Food Spotting

Mother Earth

By Suzanne Zuppello / Photography By Megan Martin | September 07, 2017
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Walk the stretch of Kew Gardens surrounding Forest Park and you’ll be met with nondescript storefronts, chains like Dunkin’ Donuts and Rite Aid and highway onramps. Unlike its Forest Hills neighborhood, whose streets are lined with hip restaurants and coffee shops, Kew Gardens is still waiting for its moment to shine.

Forest Park is where Simone Lord Marcelle decided she would expand her practice as a naturopathic doctor into a café and storefront, where she could prepare and sell the very items she prescribes to her patients. Her business idea was admittedly a little selfish: “I kept going to the park and there wasn’t a juice bar close to the park or somewhere to get something healthy.”

But as a practitioner of naturopathic medicine, Lord Marcelle’s mission is to help others optimize their health as well. Mother Earth opened in March 2017, a neighborhood oasis on Metropolitan Ave, one block from Forest Park Dr, serving fresh-made juices, herbal and vitamin infusions and healthy takes on classic Trinidadian dishes (a nod to Lord Marcelle’s birthplace).

It was a risk to open in a neighborhood where residents are accustomed to sugar-and fat-laden food choices, but the reception was warm, and that is a credit to the painstaking detail with which Lord Marcelle and husband, Martin, whose background is in finance, wrote both their business plan and the recipes used in the café.

“We took time to bring something of deep value to the community. When people see that you’re there to help them, they’re very excited,” said Lord Marcelle. Though the neighborhood is home to a melting pot of ethnicities and backgrounds, Mother Earth’s customers stand united in their belief that the space is a great match for what the community needs.

The most surprising and excited set of customers? Kids. As Lord Marcelle lists each Mother Earth juice recipe, she pauses on the one called Immune Power to share an anecdote. The original ingredients, rich in vitamin C, include orange, pineapple and strawberry, but, “a little boy named Austin came in and wanted to add cantaloupe.” With the addition, Austin stumbled onto a flavorful drink that Lord Marcelle describes as “smooth and groovy.” It’s on the menu now: the Austin Power. Aside from that consulting touch, all juice recipes are created by Lord Marcelle, who researches the properties of every ingredient and tests what combinations work best to combat fatigue, build immunity and support liver function.

“We took time to bring something of deep value to the community. When people see that you’re there to help them, they’re very excited.”

 

The space is meant to serve as a community meeting place; a collaborative and engaging energy surrounds the 10 indoor seats and sunny patio where seating is also available. While the juice bar serves up an easy on-the-go snack, guests are encouraged to pause, take a breath and enjoy a carefully prepared meal as well. And while the menu focuses primarily on Trinidadian recipes, the ingredients are Lord Marcelle’s primary focus.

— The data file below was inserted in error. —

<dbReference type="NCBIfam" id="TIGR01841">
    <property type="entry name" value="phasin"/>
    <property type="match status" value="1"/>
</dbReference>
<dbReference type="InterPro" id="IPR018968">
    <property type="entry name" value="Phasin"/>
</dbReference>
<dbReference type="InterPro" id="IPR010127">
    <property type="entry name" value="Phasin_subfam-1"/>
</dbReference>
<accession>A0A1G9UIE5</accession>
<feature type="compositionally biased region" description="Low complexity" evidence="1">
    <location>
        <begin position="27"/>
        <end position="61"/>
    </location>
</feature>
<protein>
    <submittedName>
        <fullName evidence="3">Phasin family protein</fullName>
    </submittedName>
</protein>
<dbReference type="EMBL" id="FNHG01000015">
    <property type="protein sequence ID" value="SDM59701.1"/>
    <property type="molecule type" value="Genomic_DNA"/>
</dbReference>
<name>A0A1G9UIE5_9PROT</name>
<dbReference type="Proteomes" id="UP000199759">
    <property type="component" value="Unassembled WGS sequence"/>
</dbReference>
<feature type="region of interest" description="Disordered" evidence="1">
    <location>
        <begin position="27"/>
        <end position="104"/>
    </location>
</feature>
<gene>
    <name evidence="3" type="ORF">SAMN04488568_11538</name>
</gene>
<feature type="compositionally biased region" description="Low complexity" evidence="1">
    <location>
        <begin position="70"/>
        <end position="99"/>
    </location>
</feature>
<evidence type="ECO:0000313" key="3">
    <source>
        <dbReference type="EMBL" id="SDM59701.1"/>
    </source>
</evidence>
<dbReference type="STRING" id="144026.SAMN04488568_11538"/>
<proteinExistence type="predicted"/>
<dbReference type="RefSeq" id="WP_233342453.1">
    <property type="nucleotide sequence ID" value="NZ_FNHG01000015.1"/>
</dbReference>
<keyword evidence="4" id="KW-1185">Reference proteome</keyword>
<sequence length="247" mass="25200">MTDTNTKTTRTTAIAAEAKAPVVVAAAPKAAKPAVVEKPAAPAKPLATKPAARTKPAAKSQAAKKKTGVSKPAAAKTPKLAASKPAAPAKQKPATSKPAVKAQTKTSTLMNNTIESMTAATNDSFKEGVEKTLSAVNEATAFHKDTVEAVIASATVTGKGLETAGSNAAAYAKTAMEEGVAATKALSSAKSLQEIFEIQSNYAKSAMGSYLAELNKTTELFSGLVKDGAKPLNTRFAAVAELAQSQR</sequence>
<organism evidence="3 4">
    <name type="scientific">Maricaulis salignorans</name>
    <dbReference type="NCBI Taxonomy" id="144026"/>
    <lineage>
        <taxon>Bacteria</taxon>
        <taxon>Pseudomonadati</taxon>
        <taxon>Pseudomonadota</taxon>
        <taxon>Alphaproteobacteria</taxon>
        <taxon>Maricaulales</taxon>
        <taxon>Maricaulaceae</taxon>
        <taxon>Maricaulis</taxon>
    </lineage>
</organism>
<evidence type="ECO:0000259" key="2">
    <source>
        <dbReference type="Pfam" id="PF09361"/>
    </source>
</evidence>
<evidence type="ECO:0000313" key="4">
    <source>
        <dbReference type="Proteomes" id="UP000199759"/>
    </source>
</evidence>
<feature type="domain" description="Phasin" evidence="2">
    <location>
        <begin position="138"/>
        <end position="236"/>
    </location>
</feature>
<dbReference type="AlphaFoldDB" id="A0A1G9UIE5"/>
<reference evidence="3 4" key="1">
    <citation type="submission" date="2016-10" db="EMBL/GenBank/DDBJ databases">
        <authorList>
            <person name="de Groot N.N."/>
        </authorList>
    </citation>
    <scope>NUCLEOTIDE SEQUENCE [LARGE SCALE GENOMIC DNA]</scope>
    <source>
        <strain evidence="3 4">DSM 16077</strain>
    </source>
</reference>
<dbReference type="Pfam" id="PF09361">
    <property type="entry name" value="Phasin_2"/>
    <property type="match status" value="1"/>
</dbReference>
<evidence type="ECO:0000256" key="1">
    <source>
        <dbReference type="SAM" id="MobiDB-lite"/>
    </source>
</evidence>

“We don’t just buy any rice or oil. We spend the extra money to buy unprocessed basmati rice and pure grapeseed oil and extra-virgin olive oil.”

She also incorporates fresh herbs into each dish, for both health and flavor. On weekdays, you’ll typically find spinach rice with coconut cream; yellow rice and turmeric; grilled salmon topped with mango and avocado salsa; and Caribbean curry chicken on the menu. On weekends, specialties appear, including jerk chicken and callaloo, and a coconut-cream-based Trinidadian soup with spinach and okra. Though the dishes could be weighed down with additions like cream, each one is light and flavor-packed—the perfect post-run fuel, exactly what Lord Marcelle had been searching for.

She’s managed to feed her own appetite for healthy food and create a much-needed community space. Now that the café’s business is strong—they’re creating a larger patio space to accommodate guests—Lord Marcelle is focused on blending her naturopathic practice even more into the café and store. She provides consultations to customers eager to move beyond the health benefits of juicing and stocks her shelves with a steady supply of house-prepared herbs, roots and vitamin infusions to cleanse and calm their minds and bodies.

Now runs through quiet and expansive Forest Park are even calmer and at the finish line is the promise of a snack or meal that will heal the body and soul, while introducing you to the healthconscious neighborhood that’s been hiding behind fast-food chains all these years.

Mother Earth: 116-03 Metropolitan Ave., Jamaica; 347.494.5485

Article from Edible Queens at http://ediblequeens.ediblecommunities.com/eat/mother-earth
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